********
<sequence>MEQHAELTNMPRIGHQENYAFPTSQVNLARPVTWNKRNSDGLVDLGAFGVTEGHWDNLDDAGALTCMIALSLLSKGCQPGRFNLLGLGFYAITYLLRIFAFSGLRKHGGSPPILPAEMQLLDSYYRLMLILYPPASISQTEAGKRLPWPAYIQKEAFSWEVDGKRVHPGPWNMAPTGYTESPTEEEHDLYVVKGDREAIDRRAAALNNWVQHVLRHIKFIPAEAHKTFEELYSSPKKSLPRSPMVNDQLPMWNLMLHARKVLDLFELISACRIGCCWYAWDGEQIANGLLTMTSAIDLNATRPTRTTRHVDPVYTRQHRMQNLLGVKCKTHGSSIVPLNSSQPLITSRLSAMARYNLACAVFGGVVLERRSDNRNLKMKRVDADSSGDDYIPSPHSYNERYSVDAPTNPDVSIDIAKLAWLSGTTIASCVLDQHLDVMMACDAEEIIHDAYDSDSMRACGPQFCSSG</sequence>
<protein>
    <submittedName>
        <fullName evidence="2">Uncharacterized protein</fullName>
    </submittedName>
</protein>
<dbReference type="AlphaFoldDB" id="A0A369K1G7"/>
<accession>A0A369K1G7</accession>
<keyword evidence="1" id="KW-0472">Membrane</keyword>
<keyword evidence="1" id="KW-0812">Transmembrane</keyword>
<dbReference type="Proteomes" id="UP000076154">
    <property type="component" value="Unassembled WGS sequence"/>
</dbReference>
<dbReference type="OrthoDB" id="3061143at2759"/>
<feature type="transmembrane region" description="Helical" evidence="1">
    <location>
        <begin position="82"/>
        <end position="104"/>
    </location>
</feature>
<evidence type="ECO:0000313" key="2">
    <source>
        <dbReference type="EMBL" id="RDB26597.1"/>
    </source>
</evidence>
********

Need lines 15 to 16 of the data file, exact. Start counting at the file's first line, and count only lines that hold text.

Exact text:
<feature type="transmembrane region" description="Helical" evidence="1">
    <location>